Friday, October 08, 2010

Quotes of the day

Transparency is a complex phenomenon. Before politicians demand greater “transparency” from hedge funds, they might be well served by reading this paper. It seems that a little transparency can easily be worse than no transparency at all.--aka Alpha Male

If you want to think of the universe as something other than a mathematical object — say, something that is controlled by mathematics, or described by mathematics, as opposed to made of mathematics — then you’re up against the fact that nobody has the slightest idea how to construct a useful physical theory along those lines. It’s not just that science rejects all the alternatives; it’s that no scientist (as far as I know) has even been able to imagine a useful alternative. (Perhaps you can find solace in religion.)--Steve Landsburg

The Kantian idea that you judge everything on good intentions is not absurd, after all it's hard to fault someone for ignorance because in many cases ignorance is not a choice, but rather the effect of circumstance. Yet here, Moore is simply wrong on the facts here. Medical bills did not rise appreciably in 2007-08. The only evidence that medical bills causes foreclosure is that among people who will be interviewed after a foreclosure, if you ask them why, their answers are predictably self serving (every bankrupt company CEO thinks he was 'screwed' by his banker). But still, I imagine many on the left would find that one nice thing about poor places like Gabon and Bangladesh is that there is less economic inequality; if the US were 25% poorer but had no billionaires, it would be preferable. In that case, I guess I just have different preferences than these people.--Eric Falkenstein

As Igor Volsky of ThinkProgress expertly documents -- both by citing to Daschle's book and by interviewing him -- the White House had negotiated away the public option very early in the process (July, 2009), even though Obama and the administration spent months after that assuring their supporters that they were doing everything they could do have a public option in the bill.--Glenn Greenwald

The President uses two aggregate numbers: “about $4 trillion worth of tax cuts” and “more than $700 billion.” In both cases these are 10-year totals. What the President didn’t say is that he and Republicans basically agree on the other $3.1 trillion of “tax cuts,” which I think of as preventing tax increases. If the President thinks that Republicans are irresponsible for proposing $700 B of “tax cuts” that he opposes because of the deficit effect, why is he OK with the other $3.1 trillion of deficit effect?--Keith Hennessey

New data from the I.R.S. and an analysis by the non-partisan Tax Foundation, show the rich are indeed paying a lower share of the nation’s tax burden. But that’s because the rich are losing income. And while their share of the nation’s earnings is falling, their average tax rate is rising.--Robert Frank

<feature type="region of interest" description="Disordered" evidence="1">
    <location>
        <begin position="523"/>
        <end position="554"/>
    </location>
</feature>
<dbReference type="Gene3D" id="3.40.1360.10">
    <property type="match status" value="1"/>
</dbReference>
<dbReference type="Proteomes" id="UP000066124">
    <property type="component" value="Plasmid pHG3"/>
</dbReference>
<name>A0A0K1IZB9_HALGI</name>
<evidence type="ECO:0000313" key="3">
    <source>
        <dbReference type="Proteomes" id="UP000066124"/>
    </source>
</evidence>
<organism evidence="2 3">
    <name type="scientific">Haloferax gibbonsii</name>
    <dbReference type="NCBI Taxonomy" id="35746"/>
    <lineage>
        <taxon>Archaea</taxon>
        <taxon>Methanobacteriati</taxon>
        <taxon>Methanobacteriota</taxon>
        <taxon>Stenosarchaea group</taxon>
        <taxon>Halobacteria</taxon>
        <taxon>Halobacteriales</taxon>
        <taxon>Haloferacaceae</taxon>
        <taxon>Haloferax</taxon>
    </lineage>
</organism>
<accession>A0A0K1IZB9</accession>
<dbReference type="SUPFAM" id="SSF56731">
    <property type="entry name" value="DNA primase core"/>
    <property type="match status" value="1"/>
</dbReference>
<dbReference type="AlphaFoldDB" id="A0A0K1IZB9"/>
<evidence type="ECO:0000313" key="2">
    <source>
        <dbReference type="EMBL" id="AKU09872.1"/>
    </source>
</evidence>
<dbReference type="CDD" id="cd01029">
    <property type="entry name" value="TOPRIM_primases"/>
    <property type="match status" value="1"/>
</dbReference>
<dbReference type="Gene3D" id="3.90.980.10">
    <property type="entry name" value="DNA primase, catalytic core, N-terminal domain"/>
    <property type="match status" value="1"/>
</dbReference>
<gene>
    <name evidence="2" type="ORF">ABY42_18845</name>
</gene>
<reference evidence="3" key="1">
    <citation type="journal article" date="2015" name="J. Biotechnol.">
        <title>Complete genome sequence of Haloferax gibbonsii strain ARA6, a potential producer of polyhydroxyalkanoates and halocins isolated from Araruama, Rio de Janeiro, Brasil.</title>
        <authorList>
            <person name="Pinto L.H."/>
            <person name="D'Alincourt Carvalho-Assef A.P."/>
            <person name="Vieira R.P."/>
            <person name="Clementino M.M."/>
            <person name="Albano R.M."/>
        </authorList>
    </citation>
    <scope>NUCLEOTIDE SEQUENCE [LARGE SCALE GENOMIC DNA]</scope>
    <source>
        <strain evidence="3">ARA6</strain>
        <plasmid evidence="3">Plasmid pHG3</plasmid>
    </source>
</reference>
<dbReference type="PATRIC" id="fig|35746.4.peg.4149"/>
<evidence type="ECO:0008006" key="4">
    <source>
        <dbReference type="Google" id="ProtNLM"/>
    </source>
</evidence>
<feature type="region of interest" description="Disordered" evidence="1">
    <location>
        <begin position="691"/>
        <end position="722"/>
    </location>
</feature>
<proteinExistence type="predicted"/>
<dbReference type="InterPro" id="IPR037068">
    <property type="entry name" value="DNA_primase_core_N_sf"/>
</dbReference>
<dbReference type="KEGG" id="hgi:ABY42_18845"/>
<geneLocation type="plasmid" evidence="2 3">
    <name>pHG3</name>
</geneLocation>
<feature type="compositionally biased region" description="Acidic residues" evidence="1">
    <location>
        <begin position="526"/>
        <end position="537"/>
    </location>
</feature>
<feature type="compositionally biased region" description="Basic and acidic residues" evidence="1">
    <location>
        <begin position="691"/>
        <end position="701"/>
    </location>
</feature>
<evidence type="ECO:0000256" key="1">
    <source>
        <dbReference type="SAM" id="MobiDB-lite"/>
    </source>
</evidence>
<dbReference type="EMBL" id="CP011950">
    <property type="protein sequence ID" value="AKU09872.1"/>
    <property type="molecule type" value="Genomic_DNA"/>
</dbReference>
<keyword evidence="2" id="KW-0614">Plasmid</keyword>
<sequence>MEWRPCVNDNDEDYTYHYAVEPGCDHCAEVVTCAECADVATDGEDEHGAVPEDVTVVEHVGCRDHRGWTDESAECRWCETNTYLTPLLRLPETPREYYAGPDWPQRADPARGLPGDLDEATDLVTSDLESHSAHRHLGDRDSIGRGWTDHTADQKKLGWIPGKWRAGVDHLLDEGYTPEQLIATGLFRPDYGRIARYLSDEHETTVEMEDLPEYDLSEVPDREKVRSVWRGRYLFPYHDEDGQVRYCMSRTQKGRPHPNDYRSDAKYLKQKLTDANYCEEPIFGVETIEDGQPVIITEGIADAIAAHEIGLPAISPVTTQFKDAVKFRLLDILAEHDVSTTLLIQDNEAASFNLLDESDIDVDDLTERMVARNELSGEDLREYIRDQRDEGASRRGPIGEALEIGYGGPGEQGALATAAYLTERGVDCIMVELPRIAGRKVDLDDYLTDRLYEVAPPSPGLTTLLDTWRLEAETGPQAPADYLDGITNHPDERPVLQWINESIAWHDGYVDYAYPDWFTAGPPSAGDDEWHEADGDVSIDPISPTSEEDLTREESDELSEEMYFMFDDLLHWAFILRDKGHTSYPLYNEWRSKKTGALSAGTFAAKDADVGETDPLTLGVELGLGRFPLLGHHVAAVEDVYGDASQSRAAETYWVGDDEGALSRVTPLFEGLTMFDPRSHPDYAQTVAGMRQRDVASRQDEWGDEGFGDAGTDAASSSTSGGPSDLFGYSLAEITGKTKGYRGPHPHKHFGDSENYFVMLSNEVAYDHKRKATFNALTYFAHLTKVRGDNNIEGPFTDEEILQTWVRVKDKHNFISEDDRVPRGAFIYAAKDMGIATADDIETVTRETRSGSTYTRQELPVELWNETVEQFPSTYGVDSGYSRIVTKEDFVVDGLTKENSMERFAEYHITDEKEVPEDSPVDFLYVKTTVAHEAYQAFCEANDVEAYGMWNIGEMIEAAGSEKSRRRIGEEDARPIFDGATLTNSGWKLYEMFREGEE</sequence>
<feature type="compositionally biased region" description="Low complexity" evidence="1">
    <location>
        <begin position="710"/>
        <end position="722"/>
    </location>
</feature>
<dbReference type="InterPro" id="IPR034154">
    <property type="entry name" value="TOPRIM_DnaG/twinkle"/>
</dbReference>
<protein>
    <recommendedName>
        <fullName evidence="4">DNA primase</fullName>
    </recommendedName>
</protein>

The Cuban model doesn't even work for us anymore.--Fidel Castro

So another way of stating China’s rapid growth recipe would be something like the following: Have a succession of crazy autocrats, political chaos, and war savagely repress one of history’s most inventive peoples, along with not allowing one of the most successful trading diasporas in history to operate in China proper. Then have things calm down a bit and have somewhat less crazy rulers allow more of the people’s energy and creativity to burst out. Presto, the change from EXTREME NEGATIVE to LESS NEGATIVE is called a “growth rate,” and it will be high. Now accept worship from around the world.--William Easterly

I and others argue that government spending in WWII—a giant spike in government spending financed by debt—did not create prosperity and economic recovery. It created hardship because you can’t eat bombs, you can’t wear tanks, and you can’t sweeten your coffee with bullets. And Krugman, who is a trained economist with a Nobel Prize argues that we’re wrong. It wasn’t crowding out or a failure of the Keynesian multiplier. The reason we’re wrong is that the US government forced people to get by with less because of a government program called rationing. He appears to be arguing that if it weren’t for rationing, then we would have seen the Keynesian multiplier in all its glory. What the heck is he talking about? Does he think the rationing is what produced scarcity rather then being a response to scarcity? ... The fact that WWII did not stimulate the private sector does not prove that Keynesianism always fails. Maybe a smaller army and fewer tanks would have done the trick. But it certainly does not prove that it was a success. It was not a success. It did not stimulate the private sector. It did not create an extra 50 cents or two dollars on top of the original expenditure as the recipients of government contracts and their workers had more money to spend. It starved the private sector. It was a failure as an example of Keynesian stimulus.--Russ Roberts

The end of Microsoft's dominance for browsers demonstrates that in the long run, vigorous market competition is almost always the best regulator of all, and the consumer's best friend.--Mark Perry

Consistent with their greater expected propensity for risk taking, younger brothers were 10.6 times more likely to attempt the high-risk activity of base stealing and 3.2 times more likely to steal bases successfully (odds ratios). In addition, younger brothers were significantly superior to older brothers in overall batting success, including two measures associated with risk taking.--Personality and Social Psychology Review, November 2010 vol. 14

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